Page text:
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Quebec writer Alice Petersen publishes 2nd story collection, Worldly Goods

A new short story collection by Alice Petersen is getting attention in the publishing world. Inspired by memories of her childhood in New Zealand, Petersen reminds us what we take when leave home for a new life.

Another Alice making splash in Canada's literary circles with her short stories

Alice Petersen, who grew up in New Zealand, now lives in Quebec. Her stories have variously been shortlisted for the CBC Literary awards, The Journey Prize and the Metcalf Rooke Award for fiction. (Biblioasis)

In her new collection of short stories, Worldly Goods, Quebec author Alice Peterson writes about people at a time of loss or tragedy, in circumstances that lead them to look back on their lives and loneliness.

Petersen won the Quebec Writer's Federation Concordia University First Book Prize in 2012 for a first collection of stories, All the Voices Cry.

In her latest offering, Alice Petersen writes about how our 'worldly goods' define us and our hope and our communication within the world. (Biblioasis )

The title of her latest work is taken from the book Les biens de ce monde by the late Irène Némirovsky.

"Her book speaks to me about the role of our very small worldly goods and how they define us and our hope and our communication within the world," says Petersen.

These small worldly goods might be a record player – as is the case in the opening story in the collection, Music Minus One.

In the story, the main character, Brian Fitzgerald, falls down the basement stairs, and his eyes light upon a record player purchased years earlier. The record player reminds him of a party he once attended where he saves a cellist from being assaulted and as a reward, she plays for him.

The stories we tell again and again

"That record player was drawn from one on which I played all my records as a teenager," says Petersen, who grew up in New Zealand. "It was a Pye Black Box that my parents bought in London. So it's part of the sort of nostalgic glow that I feel about my parents early married life together."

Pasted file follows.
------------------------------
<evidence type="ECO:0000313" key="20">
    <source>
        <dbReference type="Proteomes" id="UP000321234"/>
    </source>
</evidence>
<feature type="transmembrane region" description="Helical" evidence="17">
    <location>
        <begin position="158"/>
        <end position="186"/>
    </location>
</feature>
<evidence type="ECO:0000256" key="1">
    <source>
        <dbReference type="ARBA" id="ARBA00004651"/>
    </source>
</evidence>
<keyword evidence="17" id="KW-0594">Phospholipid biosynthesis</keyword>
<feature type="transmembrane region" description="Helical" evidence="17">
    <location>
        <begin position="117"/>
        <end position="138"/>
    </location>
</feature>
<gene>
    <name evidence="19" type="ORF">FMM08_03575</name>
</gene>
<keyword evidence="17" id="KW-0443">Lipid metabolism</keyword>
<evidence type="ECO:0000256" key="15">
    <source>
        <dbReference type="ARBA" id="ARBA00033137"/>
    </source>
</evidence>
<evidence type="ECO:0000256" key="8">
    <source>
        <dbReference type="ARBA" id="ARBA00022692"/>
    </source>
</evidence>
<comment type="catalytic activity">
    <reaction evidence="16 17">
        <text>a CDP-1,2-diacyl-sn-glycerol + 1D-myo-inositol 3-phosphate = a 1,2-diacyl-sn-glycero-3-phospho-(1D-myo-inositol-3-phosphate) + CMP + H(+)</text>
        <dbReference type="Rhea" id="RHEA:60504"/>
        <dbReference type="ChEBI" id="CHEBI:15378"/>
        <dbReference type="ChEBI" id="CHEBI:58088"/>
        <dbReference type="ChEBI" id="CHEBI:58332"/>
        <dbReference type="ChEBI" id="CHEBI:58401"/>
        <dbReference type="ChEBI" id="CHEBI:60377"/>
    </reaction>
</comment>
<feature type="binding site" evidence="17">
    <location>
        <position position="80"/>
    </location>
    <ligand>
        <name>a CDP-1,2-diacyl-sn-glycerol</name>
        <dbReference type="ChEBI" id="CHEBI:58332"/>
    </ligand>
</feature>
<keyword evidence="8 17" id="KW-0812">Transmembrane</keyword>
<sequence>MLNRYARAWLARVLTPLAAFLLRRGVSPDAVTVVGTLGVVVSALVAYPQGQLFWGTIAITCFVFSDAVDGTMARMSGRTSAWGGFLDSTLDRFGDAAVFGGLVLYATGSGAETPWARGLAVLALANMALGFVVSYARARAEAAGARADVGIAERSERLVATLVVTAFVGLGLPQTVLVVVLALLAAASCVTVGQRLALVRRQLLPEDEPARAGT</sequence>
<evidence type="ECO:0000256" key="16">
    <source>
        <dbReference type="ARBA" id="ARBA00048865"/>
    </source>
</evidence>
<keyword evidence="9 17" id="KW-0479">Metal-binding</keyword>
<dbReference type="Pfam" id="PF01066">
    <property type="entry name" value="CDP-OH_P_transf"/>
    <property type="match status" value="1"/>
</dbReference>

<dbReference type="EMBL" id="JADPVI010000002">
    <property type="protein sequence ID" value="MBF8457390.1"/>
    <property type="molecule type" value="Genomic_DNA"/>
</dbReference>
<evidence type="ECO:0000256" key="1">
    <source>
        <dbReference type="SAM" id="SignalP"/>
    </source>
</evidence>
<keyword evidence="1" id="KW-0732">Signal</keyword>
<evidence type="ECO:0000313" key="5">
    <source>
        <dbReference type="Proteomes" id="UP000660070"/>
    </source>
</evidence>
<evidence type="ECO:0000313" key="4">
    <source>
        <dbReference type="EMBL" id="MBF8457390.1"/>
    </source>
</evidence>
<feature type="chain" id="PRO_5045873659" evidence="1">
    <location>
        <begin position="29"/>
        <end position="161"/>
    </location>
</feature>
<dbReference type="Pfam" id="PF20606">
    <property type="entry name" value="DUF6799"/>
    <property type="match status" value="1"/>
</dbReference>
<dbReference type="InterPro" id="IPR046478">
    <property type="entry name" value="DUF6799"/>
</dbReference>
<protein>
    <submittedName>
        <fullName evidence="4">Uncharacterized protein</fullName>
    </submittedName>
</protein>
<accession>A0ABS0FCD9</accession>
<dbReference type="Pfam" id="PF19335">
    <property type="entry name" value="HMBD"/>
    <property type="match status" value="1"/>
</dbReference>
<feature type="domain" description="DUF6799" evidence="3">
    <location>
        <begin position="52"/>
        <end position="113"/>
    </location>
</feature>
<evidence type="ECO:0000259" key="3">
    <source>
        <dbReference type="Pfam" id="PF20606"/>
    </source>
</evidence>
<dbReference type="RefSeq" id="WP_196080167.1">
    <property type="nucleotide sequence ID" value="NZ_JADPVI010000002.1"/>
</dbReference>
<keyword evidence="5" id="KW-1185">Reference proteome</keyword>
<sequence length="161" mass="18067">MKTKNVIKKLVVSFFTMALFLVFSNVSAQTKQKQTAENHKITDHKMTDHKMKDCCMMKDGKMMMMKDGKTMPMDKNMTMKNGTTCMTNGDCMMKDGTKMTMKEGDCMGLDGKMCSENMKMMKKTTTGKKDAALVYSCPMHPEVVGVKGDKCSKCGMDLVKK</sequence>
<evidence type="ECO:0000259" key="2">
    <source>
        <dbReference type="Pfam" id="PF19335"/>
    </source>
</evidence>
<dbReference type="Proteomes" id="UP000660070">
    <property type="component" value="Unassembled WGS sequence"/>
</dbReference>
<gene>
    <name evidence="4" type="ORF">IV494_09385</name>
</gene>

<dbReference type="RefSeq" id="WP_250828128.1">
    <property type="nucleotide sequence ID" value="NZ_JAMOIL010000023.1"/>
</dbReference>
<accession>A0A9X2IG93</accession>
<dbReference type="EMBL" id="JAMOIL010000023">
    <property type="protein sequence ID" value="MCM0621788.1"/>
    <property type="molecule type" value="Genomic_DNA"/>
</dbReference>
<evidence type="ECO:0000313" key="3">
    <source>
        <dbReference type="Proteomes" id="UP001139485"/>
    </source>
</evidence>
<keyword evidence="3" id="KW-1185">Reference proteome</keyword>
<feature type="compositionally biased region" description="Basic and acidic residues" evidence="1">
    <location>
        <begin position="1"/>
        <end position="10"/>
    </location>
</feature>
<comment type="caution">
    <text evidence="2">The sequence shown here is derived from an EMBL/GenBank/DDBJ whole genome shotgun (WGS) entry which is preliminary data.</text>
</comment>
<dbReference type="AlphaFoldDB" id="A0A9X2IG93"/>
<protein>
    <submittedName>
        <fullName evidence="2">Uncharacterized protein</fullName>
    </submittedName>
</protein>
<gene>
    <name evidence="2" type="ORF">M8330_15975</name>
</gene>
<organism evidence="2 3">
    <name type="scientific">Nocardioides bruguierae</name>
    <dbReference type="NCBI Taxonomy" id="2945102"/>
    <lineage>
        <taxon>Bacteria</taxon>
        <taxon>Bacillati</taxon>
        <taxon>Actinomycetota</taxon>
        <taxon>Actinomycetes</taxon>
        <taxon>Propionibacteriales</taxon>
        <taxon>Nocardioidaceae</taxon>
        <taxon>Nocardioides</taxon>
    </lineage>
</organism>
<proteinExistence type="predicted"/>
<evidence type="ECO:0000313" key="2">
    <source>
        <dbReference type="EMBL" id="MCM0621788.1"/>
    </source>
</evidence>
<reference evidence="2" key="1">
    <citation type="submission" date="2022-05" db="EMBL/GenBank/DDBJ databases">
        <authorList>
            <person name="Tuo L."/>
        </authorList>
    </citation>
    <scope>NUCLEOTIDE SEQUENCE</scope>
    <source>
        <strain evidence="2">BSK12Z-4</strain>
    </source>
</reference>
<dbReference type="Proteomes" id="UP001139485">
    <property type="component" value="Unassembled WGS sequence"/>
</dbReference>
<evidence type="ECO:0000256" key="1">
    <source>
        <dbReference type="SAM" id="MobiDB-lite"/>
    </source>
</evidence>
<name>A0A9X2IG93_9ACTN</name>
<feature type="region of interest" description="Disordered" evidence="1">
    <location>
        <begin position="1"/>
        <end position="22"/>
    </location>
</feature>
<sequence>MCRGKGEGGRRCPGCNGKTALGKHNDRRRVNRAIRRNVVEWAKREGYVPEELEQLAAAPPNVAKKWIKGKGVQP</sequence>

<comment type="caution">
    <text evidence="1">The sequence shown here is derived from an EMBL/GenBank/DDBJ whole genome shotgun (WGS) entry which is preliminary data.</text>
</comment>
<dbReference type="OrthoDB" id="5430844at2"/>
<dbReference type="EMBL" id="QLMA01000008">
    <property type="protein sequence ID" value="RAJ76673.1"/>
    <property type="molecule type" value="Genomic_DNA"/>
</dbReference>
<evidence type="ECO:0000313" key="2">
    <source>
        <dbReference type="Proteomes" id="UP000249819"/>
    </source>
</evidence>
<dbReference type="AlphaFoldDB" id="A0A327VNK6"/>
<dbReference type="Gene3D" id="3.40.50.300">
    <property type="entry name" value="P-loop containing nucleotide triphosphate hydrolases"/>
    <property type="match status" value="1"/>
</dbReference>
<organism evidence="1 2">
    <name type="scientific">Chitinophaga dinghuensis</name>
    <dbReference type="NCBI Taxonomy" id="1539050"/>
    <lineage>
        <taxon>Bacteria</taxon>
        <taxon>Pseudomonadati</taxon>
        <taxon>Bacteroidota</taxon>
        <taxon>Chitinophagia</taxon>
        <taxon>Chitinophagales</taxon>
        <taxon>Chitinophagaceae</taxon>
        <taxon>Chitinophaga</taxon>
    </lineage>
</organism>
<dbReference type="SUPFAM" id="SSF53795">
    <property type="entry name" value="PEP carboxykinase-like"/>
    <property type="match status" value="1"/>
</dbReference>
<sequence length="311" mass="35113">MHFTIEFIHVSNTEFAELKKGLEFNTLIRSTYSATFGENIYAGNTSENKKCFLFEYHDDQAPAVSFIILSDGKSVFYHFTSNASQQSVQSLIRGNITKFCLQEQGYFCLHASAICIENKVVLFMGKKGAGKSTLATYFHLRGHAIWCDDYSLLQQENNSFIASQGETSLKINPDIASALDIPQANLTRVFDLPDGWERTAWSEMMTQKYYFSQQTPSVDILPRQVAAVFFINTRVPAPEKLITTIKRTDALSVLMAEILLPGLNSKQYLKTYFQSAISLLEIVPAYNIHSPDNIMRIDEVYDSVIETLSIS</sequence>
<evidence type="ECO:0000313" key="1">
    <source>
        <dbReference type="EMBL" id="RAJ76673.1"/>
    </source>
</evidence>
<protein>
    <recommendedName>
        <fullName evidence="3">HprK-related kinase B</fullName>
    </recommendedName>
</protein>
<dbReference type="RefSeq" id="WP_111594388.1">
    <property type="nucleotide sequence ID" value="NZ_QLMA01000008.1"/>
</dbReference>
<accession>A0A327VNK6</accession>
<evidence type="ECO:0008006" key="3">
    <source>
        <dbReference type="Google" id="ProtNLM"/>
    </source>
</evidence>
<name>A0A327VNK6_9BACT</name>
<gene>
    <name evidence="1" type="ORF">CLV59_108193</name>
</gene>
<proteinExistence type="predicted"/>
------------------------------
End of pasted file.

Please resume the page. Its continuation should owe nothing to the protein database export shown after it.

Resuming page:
"I really wanted that to be the opening story, and the records that we play: these are the stories that we tell over and over again like a record."

In the title story, Worldly Goods, a young woman seeks refuge in the rain in a church. The young organist notices her and tries to help by introducing her to the ladies of the church folding clothes for a church bazaar.

Alice Petersen won the QWF Concordia University's First Book Prize in 2012 for All the voices cry. (Biblioasis)

But the solace she sought was not to be found in the church, and the young woman crawls out a basement window to freedom.

"That came from personal loss. Having suffered a miscarriage, I went seeking solace in a church that spoke to me in terms of my upbringing. And the church is and isn't always the best place to go."

The collection is getting well reviewed. In the Montreal Review on Books, Katia Grubisic writes:

"Alice Petersen writes as eloquently about the natural world as she does about the world of human emotion and desire. This is a wise and impressive collection of stories."

Publishers Weekly praises the "Crisp sentences and slightly old-fashioned vocabulary."

Goodreads says "These lyrical, open-eyed stories are set in North America, England, and the author's native New Zealand. With a focus on marriage, family, and the moral complexities that arise from these relationships, Alice Peterson's fiction evokes the best of Katherine Mansfield and Alice Munro."

Worldly Goods is published by Biblioasis.

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